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The Bridges of Downtown Jacksonville

Connecting the city for travel and commerce, they create an an urban environment that is unique in the Southeast. They are the six bridges of downtown Jacksonville.

Published May 17, 2013 in Neighborhoods      13 Comments    Open printer friendly version of this article Print Article


2. St. Elmo Acosta Bridge


Image courtesy of the State Archives of Florida.

Constructed in 1921, the original Acosta Bridge was the first automobile and only streetcar crossing over the St. Johns.  It was also the first vertical lift bridge in the state and the first in the Southeast to use a pneumatic process for the placement of its caissons.  Originally known as the St. Johns River Bridge, the "Yellow Monster" was eventually named for City Councilman St. Elmo W. Acosta, who convinced voters to approve the bond issue to build the bridge. The old bridge was originally called the St. Johns River Bridge.  Tolls were charged until 1940, earning more than $4 million for the city.


Image courtesy of State Archives of Florida.

Due to high maintenance costs and increased traffic flow, it came down in the 1990's to make way for the Acosta Bridge we know today.  The current 1,645 foot long Acosta Bridge opened to traffic in 1993.  It carries six lanes of vehicular traffic and the two-track Skyway Express in the center.  The longest span is 630 feet in length and it has a clearance of 75 feet.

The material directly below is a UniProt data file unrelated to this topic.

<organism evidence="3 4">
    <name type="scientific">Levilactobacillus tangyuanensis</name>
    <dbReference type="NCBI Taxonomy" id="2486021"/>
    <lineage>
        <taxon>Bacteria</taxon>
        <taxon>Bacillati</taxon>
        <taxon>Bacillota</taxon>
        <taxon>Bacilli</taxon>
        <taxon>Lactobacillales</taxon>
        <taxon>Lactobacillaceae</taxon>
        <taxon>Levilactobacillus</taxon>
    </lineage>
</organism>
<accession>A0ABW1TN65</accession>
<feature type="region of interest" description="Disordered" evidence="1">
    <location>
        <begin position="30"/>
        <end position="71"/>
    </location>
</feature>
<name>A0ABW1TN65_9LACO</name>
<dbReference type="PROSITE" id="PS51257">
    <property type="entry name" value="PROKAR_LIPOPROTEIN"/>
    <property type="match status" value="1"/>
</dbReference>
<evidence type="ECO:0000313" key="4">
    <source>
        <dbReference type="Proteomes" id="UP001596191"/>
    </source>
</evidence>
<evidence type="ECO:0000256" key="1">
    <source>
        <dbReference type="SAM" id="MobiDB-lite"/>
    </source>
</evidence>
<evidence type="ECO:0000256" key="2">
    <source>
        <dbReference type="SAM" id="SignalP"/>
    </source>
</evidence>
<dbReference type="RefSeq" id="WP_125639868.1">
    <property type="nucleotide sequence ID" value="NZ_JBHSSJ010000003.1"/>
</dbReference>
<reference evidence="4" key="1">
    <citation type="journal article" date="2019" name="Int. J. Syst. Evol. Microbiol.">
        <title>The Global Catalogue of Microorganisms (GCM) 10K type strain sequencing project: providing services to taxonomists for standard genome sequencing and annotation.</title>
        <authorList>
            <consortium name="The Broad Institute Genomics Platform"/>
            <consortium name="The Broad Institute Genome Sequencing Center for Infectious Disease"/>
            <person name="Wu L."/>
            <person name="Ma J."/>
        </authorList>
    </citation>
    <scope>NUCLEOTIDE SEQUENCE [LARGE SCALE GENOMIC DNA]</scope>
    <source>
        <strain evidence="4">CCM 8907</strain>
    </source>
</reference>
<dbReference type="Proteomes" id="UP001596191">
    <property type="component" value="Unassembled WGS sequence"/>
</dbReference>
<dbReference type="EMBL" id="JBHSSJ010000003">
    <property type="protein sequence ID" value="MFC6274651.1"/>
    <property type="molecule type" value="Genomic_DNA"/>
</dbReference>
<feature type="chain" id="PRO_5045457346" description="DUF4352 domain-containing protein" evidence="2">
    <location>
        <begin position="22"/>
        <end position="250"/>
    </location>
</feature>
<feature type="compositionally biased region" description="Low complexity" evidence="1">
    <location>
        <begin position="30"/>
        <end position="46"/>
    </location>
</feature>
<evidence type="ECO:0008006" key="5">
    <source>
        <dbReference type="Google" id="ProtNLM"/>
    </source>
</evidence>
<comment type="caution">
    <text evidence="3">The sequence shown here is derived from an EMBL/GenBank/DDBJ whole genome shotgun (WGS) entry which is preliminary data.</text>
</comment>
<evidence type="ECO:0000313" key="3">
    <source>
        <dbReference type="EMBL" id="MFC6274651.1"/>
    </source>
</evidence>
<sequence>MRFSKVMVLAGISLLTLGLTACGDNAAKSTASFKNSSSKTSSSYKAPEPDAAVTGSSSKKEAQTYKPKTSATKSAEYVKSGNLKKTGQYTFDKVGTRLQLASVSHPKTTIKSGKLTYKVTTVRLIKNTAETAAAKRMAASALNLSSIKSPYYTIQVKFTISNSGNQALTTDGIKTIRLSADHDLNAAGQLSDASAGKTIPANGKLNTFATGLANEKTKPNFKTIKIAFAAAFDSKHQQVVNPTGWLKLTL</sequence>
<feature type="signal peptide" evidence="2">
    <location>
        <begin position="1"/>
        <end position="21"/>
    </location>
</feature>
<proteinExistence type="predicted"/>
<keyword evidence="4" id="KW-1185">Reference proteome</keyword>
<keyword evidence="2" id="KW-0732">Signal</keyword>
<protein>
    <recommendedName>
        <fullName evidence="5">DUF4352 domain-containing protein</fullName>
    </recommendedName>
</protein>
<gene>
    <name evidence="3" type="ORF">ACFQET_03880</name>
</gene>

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13 Comments

dougskiles

May 17, 2013, 05:28:04 AM
These bridges are our mountains (and great for exercise).  I wish we could find a way to create pedestrian & bike access on the Hart Bridge.

Noone

May 17, 2013, 06:12:40 AM
^And a River that is a vibrancy all it's own that flows below them. 24/7 A Downtown Destination that you want to share with everyone. Another great tour Ennis. Thank you.

InnerCityPressure

May 17, 2013, 07:01:28 AM
Beautiful.  The bridge scenery is one of the things that made me buy into Jacksonville.

It would be great if we could get better connectivity between North and South banks via the Main Street bridge.  Chattanooga has a popular pedestrian bridge (Walnut St. Bridge) that connects their two shores wonderfully.  Would it be crazy to shut down the Main Street bridge to traffic once a month on a Friday night and program around that?

Overstreet

May 17, 2013, 08:08:04 AM
The old Acosta used to shake when traffic was on it. I stopped once with the front of the truck on one side of the expansion joint and the rear on the other. The truck did a little dance with all the bridge movement. It was the only bridge that stayed open during the snow storm December 1989.  Fortunately we don't have many of those one day storms so shut downs are not too bad. The new Acosta will not have the traffic delays of the lift spans. But it will shut down if we ever have ice again.